As Pride month kicks off in the US, check out the full spectrum of the fashion rainbow at the Gender Bending Fashion exhibition on at the Museum of Fine Arts, Boston (until 25 August). Looking at how the boundaries of style have been pushed in the past century, the show includes around 60 contemporary designs as well as lots of 20th-century pieces and photographs to show the history of ground-breaking clothing. The often-extravagant costumes are accompanied by a dramatic exhibition design from the in-house architect Chelsea Garunay—black walls, flashes of neon colours, and angular platforms create a club-like vibe. Designers included in range from stalwarts like Jean Paul Gaultier and Yves Saint Laurent to young stars like Christian Siriano, Alejandro Gómez Palomo and Alessandro Trincone. But, as with all good fashion exhibitions, this show goes beyond the clothes: it talks about how gender roles in society have shifted in the past 100 years and current efforts towards LGBTQIA+ rights equality.
The beautiful, quirky Isabella Stewart Gardner Museum has been hosting artists in residence—now above its greenhouse of luscious plants and flowers in the New Wing—since 1992. The pioneering video and performance artist Joan Jonas spent time in the Boston museum’s apartments in 2017 and spent her time exploring the eclectic collection for images of animals. For her show I Know Why They Left (until October 2019) he found creatures—both mythical and real—all over the museum, from unicorns in needlepoint embroideries and frolicking bunnies in tapestries to lions carved in stone. “Finding all those animals was amazing,” Jonas says. “There were many more that I didn't draw. But what I learned in the process was how important animals were, not just to humans, but also to artists.” Jonas photographed the pieces she came across and has made a collection of 55 drawings from them, shown now in the museum alongside a small cabinet of animal-related pieces from her personal collection. She has also produced a striking site-specific drawing on the museum’s façade called Blue to Blue—a huge fish inspired by her research at the nearby New England Aquarium.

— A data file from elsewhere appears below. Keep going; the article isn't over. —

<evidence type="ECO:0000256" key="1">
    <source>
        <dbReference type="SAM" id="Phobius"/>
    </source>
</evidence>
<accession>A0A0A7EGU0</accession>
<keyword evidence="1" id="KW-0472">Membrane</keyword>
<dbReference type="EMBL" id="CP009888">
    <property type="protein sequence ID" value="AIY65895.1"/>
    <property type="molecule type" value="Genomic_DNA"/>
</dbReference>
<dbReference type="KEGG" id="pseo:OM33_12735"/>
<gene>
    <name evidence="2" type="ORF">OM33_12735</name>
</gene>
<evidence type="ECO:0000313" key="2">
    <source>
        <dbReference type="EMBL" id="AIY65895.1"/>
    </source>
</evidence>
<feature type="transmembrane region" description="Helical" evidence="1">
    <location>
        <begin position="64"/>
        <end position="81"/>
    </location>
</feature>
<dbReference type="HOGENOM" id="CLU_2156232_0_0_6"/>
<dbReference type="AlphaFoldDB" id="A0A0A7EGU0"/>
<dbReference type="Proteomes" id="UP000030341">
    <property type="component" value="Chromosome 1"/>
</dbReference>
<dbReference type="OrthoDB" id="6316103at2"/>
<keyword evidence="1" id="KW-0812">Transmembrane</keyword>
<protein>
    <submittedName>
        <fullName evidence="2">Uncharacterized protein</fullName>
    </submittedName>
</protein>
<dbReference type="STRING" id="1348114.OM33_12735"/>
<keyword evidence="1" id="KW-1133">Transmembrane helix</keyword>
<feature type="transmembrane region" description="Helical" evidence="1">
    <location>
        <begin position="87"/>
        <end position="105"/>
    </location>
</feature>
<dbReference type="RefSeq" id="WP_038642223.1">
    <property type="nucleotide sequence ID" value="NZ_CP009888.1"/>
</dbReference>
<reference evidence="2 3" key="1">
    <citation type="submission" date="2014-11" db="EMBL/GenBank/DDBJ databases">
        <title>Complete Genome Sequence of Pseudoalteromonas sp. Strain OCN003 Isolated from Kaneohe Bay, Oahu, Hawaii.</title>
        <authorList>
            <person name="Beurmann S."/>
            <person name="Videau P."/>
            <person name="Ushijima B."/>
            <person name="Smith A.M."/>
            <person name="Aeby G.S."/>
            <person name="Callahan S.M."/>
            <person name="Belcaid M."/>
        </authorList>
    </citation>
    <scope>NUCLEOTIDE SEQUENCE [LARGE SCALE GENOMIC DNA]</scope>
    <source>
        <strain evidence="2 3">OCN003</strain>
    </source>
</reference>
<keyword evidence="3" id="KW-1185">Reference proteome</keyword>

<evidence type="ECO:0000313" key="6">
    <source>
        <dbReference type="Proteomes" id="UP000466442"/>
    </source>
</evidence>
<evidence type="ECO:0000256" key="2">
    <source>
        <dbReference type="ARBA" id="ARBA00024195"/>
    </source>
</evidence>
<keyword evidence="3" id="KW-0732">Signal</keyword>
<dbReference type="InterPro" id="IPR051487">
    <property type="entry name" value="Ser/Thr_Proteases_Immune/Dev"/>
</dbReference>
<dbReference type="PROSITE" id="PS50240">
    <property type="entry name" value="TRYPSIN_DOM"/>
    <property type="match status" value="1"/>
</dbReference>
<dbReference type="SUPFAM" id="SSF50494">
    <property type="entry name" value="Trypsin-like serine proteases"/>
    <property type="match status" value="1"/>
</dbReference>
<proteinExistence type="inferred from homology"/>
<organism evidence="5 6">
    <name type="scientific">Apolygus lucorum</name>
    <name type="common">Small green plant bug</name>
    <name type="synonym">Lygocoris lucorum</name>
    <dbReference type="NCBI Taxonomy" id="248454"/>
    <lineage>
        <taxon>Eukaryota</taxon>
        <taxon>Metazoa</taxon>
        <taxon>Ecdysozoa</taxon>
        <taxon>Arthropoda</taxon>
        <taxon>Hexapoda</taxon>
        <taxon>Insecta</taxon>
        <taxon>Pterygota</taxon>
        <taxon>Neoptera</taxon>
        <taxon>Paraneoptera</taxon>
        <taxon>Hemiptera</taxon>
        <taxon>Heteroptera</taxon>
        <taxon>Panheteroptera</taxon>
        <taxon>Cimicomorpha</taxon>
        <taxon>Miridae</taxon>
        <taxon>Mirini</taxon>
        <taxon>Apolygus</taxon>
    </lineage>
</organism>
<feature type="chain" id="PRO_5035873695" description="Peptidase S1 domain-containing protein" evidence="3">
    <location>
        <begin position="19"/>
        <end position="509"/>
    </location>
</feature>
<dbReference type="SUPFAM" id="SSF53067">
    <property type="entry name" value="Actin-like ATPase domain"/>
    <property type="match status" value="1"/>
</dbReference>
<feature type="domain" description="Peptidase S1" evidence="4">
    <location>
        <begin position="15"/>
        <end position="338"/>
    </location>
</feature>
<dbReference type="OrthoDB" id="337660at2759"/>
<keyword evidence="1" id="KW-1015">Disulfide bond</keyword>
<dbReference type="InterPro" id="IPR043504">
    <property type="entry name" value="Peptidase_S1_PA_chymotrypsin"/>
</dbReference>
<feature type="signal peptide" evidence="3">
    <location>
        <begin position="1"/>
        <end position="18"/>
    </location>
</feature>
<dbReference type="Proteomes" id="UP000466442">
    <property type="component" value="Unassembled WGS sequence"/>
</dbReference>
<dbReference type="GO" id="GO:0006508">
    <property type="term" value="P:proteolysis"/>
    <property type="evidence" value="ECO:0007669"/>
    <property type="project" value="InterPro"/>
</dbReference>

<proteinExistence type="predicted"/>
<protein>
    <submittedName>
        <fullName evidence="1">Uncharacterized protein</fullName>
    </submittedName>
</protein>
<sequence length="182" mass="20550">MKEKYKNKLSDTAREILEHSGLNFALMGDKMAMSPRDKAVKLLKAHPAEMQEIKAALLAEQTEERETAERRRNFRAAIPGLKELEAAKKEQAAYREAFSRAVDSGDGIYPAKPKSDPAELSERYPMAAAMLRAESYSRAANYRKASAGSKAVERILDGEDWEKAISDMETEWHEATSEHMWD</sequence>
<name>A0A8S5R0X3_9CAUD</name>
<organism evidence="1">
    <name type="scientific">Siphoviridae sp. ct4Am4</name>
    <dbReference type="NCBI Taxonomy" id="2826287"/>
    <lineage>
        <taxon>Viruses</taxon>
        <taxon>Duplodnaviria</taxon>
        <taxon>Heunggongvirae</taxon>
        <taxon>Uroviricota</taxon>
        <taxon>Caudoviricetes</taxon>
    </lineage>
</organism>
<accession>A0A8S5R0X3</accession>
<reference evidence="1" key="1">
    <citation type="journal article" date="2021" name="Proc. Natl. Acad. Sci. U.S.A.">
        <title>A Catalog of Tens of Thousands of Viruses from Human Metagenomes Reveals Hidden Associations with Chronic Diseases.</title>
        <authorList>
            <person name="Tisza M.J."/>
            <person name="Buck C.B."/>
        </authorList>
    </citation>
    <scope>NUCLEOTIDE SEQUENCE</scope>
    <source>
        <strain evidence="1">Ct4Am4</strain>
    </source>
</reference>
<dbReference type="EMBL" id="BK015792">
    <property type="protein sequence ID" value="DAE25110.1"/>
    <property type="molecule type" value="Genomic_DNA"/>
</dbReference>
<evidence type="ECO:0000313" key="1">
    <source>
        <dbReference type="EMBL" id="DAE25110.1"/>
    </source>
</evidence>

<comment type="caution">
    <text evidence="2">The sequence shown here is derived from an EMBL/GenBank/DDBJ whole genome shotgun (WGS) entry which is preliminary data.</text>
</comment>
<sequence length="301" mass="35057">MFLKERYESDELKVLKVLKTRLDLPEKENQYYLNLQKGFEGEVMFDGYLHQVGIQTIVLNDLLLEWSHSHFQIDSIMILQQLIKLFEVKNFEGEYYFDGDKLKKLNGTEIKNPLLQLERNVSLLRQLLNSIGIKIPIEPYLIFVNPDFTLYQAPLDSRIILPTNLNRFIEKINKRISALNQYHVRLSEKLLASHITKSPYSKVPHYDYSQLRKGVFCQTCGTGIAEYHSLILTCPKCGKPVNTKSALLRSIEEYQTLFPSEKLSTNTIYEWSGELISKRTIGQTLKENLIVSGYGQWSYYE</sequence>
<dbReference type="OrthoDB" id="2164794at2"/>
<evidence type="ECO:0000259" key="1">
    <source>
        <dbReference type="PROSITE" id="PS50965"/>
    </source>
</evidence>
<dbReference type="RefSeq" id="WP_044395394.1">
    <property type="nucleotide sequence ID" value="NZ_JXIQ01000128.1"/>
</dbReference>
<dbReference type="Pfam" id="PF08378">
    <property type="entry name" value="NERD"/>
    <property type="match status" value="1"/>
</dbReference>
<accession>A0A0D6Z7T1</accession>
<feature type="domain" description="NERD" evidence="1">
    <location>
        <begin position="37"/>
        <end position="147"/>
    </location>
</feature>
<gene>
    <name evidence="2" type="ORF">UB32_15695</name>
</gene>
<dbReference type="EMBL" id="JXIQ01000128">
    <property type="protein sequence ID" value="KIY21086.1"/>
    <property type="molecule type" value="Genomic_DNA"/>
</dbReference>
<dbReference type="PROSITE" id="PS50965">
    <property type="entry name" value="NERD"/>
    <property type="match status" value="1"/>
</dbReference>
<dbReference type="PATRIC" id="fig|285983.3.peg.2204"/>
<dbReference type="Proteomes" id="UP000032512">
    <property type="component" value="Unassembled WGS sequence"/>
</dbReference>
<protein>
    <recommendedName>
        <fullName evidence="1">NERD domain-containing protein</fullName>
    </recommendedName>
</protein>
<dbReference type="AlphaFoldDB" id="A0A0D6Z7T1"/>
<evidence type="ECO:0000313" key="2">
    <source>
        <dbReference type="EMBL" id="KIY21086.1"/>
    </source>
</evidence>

Cool down this weekend with a quick splash in Boston’s newest permanent public installation, Nicole Eisenman’s Grouping of Works from Fountain (2017-19). Located in the Fenway area, the installation is based on Eisenman’s well-known piece for Germany’s Skulptur Projekte Münster in 2017, Sketch for a Fountain. The work features three bronze figures of indeterminate gender lounging around a rectangular pool, each with water elements. “My hope is that families and nannies that live in the neighbourhood will bring their kids there. I love how children activate this sculpture,” says Eisenman. The sculpture has been commissioned by the real estate company Samuels & Associates, which is redeveloping around 4m sq ft. of real estate in the neighbourhood. The piece sits in the new one-acre 401 Park and is next to a soon-to-open Time Out Market for pop-up food outlets.